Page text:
Background: On elective students may not always be clear about safeguarding themselves and others. It is important that placements are safe, and ethically grounded. A concern for medical schools is equipping their students for exposure to and response to uncomfortable and/or unfamiliar requests in locations away from home, where their comfort and safety, or that of the patient, may be compromised. This can require legal, ethical, and/or moral reasoning on the part of the student. The goal of this article is to establish what students actually encounter on elective, to inform better preparing students for safe and ethical medical placements. We discuss the implications of our findings, which are arguably applicable to other areas of graduate training, e.g. first medical roles post-qualification.
Method: An anonymised survey exploring clinical and ethical dilemmas on elective was issued across 3 years of returning final year elective medical students. Questions included the prevalence and type of potentially unsafe scenarios encountered, barriers to saying 'no' in unsafe situations, perceived differences between resource poor and developed world settings and the degree to which students refused or consented to participation in events outside of the 'norms' of their own training experience.
Results: Three hundred seventy-nine students participated. 45% were asked to do something "not permissible" at home. 27% were asked to do something they felt "uncomfortable" with, often an invasive clinical task. Half asked to do something not usually permissible were "comfortable". 48% felt it more acceptable to bypass guidelines in developing settings. 27% refused an offer outside their experience.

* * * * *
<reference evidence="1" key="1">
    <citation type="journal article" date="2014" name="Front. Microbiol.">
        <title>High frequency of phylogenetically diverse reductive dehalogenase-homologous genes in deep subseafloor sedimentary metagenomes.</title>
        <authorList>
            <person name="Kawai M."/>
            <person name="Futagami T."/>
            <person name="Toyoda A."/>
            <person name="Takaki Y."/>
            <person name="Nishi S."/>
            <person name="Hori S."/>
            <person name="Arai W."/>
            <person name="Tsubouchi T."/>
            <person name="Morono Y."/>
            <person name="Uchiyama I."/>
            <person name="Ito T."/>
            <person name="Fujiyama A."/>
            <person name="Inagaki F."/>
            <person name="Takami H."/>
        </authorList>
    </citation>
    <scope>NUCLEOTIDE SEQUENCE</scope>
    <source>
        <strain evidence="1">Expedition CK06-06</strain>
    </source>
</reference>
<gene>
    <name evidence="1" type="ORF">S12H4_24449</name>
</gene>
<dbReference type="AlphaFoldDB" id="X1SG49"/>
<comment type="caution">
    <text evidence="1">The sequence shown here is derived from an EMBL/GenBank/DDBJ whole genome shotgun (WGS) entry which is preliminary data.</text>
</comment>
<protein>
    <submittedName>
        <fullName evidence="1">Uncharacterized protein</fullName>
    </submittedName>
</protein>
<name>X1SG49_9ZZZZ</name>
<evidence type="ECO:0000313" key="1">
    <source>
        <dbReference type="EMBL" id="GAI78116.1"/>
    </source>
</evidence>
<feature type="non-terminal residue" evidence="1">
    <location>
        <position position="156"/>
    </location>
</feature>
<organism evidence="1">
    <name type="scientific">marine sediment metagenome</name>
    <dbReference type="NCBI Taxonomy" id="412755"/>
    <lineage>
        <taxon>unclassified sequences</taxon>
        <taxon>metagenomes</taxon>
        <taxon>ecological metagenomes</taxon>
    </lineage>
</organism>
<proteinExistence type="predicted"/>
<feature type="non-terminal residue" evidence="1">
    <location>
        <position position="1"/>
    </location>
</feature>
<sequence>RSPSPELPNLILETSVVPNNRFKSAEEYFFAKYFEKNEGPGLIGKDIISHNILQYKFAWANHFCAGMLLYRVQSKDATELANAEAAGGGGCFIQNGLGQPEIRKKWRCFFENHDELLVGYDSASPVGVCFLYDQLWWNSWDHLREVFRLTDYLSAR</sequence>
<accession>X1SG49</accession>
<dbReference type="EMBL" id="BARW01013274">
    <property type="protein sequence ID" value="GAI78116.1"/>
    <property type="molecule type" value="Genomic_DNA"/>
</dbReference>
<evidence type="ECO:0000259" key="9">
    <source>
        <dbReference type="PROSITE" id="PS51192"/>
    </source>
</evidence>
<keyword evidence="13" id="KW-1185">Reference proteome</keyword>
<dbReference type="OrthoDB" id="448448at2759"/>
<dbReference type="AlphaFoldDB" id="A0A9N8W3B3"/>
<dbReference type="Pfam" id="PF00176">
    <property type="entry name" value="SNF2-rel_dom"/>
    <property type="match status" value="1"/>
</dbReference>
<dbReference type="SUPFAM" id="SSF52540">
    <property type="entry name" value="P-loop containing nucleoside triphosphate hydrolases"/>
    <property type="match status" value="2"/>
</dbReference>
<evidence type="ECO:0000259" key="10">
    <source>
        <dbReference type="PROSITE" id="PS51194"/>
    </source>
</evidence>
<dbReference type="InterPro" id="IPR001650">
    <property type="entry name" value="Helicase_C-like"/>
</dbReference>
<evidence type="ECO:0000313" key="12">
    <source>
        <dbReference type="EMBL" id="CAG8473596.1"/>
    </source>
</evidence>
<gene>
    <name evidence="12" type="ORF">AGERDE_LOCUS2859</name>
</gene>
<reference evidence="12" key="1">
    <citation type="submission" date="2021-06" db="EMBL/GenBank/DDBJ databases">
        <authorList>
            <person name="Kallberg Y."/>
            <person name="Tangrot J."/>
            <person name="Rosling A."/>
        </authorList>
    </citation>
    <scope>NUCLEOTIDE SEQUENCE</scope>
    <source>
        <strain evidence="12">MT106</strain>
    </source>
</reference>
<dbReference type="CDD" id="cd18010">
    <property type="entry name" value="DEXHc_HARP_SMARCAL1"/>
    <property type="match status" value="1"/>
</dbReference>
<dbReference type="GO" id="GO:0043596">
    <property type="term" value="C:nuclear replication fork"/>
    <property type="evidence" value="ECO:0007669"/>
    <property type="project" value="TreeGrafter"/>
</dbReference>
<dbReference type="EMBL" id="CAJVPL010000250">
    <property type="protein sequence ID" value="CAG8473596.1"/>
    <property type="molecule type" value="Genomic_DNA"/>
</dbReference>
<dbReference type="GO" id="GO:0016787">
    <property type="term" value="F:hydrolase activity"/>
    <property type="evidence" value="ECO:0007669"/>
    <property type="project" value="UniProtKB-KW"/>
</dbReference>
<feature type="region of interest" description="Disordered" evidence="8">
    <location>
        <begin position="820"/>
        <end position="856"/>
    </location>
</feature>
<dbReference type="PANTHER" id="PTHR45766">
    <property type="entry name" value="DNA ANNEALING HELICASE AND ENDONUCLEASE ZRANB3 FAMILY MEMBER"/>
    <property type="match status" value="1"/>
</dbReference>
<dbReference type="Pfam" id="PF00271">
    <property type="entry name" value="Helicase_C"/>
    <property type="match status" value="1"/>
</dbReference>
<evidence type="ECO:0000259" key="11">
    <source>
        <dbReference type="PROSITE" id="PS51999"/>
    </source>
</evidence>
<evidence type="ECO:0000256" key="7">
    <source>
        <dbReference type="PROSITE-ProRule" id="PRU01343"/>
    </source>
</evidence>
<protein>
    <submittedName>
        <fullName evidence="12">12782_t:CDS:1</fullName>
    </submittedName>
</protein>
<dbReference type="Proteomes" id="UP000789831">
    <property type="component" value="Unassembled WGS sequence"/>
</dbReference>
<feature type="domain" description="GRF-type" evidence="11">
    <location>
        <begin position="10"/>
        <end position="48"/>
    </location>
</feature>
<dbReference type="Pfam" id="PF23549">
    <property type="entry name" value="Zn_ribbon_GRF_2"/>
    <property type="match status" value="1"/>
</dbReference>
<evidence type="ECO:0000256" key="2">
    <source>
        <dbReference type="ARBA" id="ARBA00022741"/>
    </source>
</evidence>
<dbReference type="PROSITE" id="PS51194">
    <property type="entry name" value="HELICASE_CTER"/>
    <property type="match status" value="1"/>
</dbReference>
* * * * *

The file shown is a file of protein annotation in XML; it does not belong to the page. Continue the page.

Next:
Conclusion: Of interest are reasons for "going along with" uncomfortable invitations, e.g. "emergency", self-belief in 'capability' and being 'more qualified' than host-personnel. This "best pair of hands available" merits scrutiny. Adverse scenarios were not exclusive to developing settings. We discuss preparing students for decision-making in new contexts, and address whether 'home' processes are too inflexible to prepare students for 'real' medical life? Ethical decision-making and communicating reluctance should be included in elective preparation.
ASJC Scopus subject areas
- Issues, ethics and legal aspects
- Health(social science)
- Health Policy